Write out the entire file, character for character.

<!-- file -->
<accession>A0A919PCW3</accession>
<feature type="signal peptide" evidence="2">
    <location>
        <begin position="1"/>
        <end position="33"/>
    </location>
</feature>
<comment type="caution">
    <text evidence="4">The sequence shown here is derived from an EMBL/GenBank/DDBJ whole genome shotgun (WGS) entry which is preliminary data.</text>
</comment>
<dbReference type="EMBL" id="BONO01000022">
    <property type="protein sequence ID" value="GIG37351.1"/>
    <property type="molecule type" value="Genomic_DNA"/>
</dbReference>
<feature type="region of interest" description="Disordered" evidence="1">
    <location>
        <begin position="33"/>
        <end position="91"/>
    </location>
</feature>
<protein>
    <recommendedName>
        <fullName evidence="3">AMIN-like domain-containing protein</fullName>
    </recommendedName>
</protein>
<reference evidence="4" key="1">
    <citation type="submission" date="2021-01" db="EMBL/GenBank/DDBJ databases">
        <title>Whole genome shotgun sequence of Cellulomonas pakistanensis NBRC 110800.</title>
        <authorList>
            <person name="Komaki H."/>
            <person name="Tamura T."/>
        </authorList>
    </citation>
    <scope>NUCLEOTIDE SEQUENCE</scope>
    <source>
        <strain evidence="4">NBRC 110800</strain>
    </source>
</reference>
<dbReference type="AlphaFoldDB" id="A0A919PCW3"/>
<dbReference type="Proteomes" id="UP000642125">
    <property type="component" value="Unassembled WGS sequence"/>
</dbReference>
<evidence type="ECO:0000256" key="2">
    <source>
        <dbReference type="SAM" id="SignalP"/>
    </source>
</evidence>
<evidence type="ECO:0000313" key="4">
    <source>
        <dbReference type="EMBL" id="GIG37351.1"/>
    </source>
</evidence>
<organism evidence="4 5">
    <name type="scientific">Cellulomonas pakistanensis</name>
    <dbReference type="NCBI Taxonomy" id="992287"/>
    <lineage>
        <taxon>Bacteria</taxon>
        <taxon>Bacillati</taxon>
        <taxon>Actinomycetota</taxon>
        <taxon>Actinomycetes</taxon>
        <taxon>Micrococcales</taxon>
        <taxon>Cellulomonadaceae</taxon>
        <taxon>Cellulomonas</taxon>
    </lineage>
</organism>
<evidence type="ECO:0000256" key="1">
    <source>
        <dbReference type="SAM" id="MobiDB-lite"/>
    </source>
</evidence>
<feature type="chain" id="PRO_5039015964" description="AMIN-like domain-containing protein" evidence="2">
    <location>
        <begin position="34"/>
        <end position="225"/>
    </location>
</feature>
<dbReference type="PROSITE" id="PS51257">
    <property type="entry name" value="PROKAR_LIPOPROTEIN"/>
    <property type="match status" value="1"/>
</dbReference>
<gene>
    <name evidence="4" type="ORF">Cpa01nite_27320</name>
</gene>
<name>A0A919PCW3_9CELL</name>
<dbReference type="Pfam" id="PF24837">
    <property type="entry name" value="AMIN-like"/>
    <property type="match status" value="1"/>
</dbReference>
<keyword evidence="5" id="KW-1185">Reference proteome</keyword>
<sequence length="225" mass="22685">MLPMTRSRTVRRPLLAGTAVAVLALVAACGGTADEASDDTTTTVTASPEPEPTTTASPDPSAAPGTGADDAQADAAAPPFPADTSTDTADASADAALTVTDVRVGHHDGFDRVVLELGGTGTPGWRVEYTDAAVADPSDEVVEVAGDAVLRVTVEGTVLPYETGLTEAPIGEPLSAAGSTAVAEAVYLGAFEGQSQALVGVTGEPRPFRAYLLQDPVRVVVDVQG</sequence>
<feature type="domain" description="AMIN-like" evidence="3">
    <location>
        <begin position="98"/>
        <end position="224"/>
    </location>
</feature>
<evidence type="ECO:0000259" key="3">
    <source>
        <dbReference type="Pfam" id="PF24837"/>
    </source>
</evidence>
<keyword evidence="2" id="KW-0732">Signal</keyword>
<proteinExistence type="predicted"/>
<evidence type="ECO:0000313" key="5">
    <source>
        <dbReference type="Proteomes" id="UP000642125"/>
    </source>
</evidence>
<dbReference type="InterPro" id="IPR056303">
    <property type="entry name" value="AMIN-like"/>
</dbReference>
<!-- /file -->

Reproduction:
<accession>A0A919PCW3</accession>
<feature type="signal peptide" evidence="2">
    <location>
        <begin position="1"/>
        <end position="33"/>
    </location>
</feature>
<comment type="caution">
    <text evidence="4">The sequence shown here is derived from an EMBL/GenBank/DDBJ whole genome shotgun (WGS) entry which is preliminary data.</text>
</comment>
<dbReference type="EMBL" id="BONO01000022">
    <property type="protein sequence ID" value="GIG37351.1"/>
    <property type="molecule type" value="Genomic_DNA"/>
</dbReference>
<feature type="region of interest" description="Disordered" evidence="1">
    <location>
        <begin position="33"/>
        <end position="91"/>
    </location>
</feature>
<protein>
    <recommendedName>
        <fullName evidence="3">AMIN-like domain-containing protein</fullName>
    </recommendedName>
</protein>
<reference evidence="4" key="1">
    <citation type="submission" date="2021-01" db="EMBL/GenBank/DDBJ databases">
        <title>Whole genome shotgun sequence of Cellulomonas pakistanensis NBRC 110800.</title>
        <authorList>
            <person name="Komaki H."/>
            <person name="Tamura T."/>
        </authorList>
    </citation>
    <scope>NUCLEOTIDE SEQUENCE</scope>
    <source>
        <strain evidence="4">NBRC 110800</strain>
    </source>
</reference>
<dbReference type="AlphaFoldDB" id="A0A919PCW3"/>
<dbReference type="Proteomes" id="UP000642125">
    <property type="component" value="Unassembled WGS sequence"/>
</dbReference>
<evidence type="ECO:0000256" key="2">
    <source>
        <dbReference type="SAM" id="SignalP"/>
    </source>
</evidence>
<evidence type="ECO:0000313" key="4">
    <source>
        <dbReference type="EMBL" id="GIG37351.1"/>
    </source>
</evidence>
<organism evidence="4 5">
    <name type="scientific">Cellulomonas pakistanensis</name>
    <dbReference type="NCBI Taxonomy" id="992287"/>
    <lineage>
        <taxon>Bacteria</taxon>
        <taxon>Bacillati</taxon>
        <taxon>Actinomycetota</taxon>
        <taxon>Actinomycetes</taxon>
        <taxon>Micrococcales</taxon>
        <taxon>Cellulomonadaceae</taxon>
        <taxon>Cellulomonas</taxon>
    </lineage>
</organism>
<evidence type="ECO:0000256" key="1">
    <source>
        <dbReference type="SAM" id="MobiDB-lite"/>
    </source>
</evidence>
<feature type="chain" id="PRO_5039015964" description="AMIN-like domain-containing protein" evidence="2">
    <location>
        <begin position="34"/>
        <end position="225"/>
    </location>
</feature>
<dbReference type="PROSITE" id="PS51257">
    <property type="entry name" value="PROKAR_LIPOPROTEIN"/>
    <property type="match status" value="1"/>
</dbReference>
<gene>
    <name evidence="4" type="ORF">Cpa01nite_27320</name>
</gene>
<name>A0A919PCW3_9CELL</name>
<dbReference type="Pfam" id="PF24837">
    <property type="entry name" value="AMIN-like"/>
    <property type="match status" value="1"/>
</dbReference>
<keyword evidence="5" id="KW-1185">Reference proteome</keyword>
<sequence length="225" mass="22685">MLPMTRSRTVRRPLLAGTAVAVLALVAACGGTADEASDDTTTTVTASPEPEPTTTASPDPSAAPGTGADDAQADAAAPPFPADTSTDTADASADAALTVTDVRVGHHDGFDRVVLELGGTGTPGWRVEYTDAAVADPSDEVVEVAGDAVLRVTVEGTVLPYETGLTEAPIGEPLSAAGSTAVAEAVYLGAFEGQSQALVGVTGEPRPFRAYLLQDPVRVVVDVQG</sequence>
<feature type="domain" description="AMIN-like" evidence="3">
    <location>
        <begin position="98"/>
        <end position="224"/>
    </location>
</feature>
<evidence type="ECO:0000259" key="3">
    <source>
        <dbReference type="Pfam" id="PF24837"/>
    </source>
</evidence>
<keyword evidence="2" id="KW-0732">Signal</keyword>
<proteinExistence type="predicted"/>
<evidence type="ECO:0000313" key="5">
    <source>
        <dbReference type="Proteomes" id="UP000642125"/>
    </source>
</evidence>
<dbReference type="InterPro" id="IPR056303">
    <property type="entry name" value="AMIN-like"/>
</dbReference>